Saint Crispin or San Crispiniano, Tyrol, mid-18th century

Description:

Sculpture depicting a standing male character, in a dynamic pose, which rests his weight on the right leg, the opposite one slightly advanced, to create an evenment that makes the body assume a spiral-shaped position. The arms are open, almost in an attitude of amazement that emphasizes the expression on the face, with wide open eyes and open mouth. The head is turned to his left, slightly bent towards the shoulder, long hair and a thick beard finely chiseled. He wears a tunic with rolled up sleeves, around his waist he wears an apron, in whose belt a work tool is held. At the foot of the shoes fastened with a buckle; resting on a small circular base. In carved and white lacquered wood, some details such as the hems of the garments and the buckles.

Dimensions: 94 x 50,5 x 39 cm ( 37 x 19,9 x 15,4 in )

CODE: ARARAR0091746

Historical-stylistic analysis:

The sculpture seems to depict a San Crispino or a San Crispiniano di Soissons, two holy martyrs considered protectors of shoemakers, for the profession they carried out during the evangelization mission in Gaul. The two saints are in fact usually depicted intent on their work, as well as our sculpture, with the clothes and tools of a craftsman, together with the fact that he wears shoes on his feet.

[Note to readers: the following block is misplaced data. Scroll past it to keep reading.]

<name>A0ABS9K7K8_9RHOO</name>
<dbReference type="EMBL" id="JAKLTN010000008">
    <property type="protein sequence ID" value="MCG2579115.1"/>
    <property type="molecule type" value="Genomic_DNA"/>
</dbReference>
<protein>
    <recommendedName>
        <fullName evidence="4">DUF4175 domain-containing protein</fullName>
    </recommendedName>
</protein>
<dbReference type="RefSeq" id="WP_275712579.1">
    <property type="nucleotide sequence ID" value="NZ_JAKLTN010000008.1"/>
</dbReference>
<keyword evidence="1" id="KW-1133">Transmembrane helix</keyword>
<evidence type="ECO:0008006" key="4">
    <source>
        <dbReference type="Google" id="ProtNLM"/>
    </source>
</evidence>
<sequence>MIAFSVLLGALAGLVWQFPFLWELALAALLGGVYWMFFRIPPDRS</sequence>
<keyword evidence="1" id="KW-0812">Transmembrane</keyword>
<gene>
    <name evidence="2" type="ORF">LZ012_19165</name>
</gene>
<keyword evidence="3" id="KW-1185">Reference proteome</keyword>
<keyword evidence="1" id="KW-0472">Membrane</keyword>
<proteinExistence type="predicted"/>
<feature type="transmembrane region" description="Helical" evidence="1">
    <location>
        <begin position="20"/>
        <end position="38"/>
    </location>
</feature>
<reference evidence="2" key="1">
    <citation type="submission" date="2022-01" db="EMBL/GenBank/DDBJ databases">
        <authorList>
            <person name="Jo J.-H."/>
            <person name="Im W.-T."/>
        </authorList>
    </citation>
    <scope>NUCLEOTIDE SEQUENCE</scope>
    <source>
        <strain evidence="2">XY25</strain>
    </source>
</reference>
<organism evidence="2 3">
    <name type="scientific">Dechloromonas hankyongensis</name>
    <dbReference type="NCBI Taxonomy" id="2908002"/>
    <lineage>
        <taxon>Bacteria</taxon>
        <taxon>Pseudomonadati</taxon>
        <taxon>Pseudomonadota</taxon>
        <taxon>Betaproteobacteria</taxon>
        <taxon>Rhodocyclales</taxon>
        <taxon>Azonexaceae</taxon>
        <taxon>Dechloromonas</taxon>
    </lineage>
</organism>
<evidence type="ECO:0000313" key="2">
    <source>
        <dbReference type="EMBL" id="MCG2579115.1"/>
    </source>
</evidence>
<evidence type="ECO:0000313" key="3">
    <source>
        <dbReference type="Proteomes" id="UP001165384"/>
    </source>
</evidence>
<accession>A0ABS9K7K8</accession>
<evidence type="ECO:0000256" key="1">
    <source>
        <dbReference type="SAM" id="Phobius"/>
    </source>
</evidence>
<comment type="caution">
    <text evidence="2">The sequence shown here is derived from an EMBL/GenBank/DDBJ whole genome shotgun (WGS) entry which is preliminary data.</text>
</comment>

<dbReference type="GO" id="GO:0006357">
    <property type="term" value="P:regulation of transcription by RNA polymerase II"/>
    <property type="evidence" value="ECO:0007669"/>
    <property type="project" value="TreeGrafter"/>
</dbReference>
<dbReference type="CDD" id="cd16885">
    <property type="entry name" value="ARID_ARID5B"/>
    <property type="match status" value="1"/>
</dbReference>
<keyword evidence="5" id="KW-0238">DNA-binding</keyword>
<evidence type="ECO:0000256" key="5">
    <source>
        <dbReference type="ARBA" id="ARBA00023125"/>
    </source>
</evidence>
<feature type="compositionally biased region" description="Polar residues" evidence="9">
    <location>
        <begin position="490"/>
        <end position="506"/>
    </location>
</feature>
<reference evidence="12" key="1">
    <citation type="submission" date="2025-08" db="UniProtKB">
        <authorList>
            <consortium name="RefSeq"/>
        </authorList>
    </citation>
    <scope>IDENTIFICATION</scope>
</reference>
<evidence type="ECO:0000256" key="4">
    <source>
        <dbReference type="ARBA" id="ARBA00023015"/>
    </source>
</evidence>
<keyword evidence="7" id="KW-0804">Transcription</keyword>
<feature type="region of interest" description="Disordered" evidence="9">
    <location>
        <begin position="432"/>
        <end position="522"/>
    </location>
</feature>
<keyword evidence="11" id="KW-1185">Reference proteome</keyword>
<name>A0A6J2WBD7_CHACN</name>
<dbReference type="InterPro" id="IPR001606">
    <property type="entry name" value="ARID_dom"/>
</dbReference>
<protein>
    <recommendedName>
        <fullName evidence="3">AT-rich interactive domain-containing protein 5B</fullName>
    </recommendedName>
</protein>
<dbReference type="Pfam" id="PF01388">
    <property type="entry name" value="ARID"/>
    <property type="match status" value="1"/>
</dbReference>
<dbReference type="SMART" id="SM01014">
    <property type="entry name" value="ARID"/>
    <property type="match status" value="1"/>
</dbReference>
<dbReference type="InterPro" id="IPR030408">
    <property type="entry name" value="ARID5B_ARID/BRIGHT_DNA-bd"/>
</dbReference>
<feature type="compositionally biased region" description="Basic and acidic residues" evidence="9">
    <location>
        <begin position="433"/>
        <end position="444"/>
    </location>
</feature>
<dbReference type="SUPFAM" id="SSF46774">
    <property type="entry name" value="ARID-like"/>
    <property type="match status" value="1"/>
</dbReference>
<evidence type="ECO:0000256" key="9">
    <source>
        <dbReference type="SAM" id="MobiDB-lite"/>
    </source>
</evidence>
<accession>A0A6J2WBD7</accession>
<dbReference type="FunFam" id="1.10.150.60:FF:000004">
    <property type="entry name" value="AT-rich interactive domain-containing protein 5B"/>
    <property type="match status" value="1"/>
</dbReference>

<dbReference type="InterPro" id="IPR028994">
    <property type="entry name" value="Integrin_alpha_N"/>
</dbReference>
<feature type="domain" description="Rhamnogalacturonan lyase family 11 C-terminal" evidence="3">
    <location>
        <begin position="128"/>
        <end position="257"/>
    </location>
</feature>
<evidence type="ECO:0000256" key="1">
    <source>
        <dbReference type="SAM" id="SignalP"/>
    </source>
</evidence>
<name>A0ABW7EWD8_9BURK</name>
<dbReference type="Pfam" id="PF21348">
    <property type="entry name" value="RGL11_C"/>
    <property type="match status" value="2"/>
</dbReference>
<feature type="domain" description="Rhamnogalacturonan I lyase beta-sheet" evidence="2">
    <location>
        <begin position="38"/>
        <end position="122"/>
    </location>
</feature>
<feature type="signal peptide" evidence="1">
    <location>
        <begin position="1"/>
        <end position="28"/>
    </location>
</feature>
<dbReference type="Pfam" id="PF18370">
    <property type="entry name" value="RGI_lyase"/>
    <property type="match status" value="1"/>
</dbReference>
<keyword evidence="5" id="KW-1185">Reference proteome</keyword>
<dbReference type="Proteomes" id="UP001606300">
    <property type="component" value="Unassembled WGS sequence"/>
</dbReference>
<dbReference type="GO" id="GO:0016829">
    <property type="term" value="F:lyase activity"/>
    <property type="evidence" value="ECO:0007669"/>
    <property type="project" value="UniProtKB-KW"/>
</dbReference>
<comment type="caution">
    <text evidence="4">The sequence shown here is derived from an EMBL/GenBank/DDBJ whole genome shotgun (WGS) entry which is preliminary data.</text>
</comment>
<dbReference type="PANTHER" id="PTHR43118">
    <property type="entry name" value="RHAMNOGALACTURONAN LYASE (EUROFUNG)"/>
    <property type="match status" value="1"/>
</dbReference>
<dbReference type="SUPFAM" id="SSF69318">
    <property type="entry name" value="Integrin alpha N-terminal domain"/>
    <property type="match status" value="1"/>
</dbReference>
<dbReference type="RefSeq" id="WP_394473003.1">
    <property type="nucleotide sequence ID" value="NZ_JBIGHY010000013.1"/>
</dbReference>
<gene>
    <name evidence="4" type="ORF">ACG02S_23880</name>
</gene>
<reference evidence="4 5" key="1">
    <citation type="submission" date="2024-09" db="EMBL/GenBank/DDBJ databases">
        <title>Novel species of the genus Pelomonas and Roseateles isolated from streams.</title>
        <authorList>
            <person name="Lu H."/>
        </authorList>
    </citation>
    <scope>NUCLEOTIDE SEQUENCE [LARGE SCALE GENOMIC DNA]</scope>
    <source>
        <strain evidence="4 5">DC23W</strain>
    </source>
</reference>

Although unable to attribute a paternity to the work described, the sculpture seems to be attributable to the Tyrolean context of the mid-eighteenth century, showing affinity with some works by Ingenuin Lechleitner (1676-1731), in particular comparisons are possible with the sculptures created for the Tyrolean parliament in Innsbruck, Austria. Although these are profane, the contrast between the white surface and the details such as the edges of the gold-finished garments is similar.

To indicate a production linked to the Nordic taste there is a comparison with the work of another artist, located far to the north, it is Johann Joseph Imhoff (1739-1802) sculptor from Cologne, author of works for the city cathedral, including a Saint Eribert who has a similar modality to ours in carving and lacquering the wood in white and partially gilding it.

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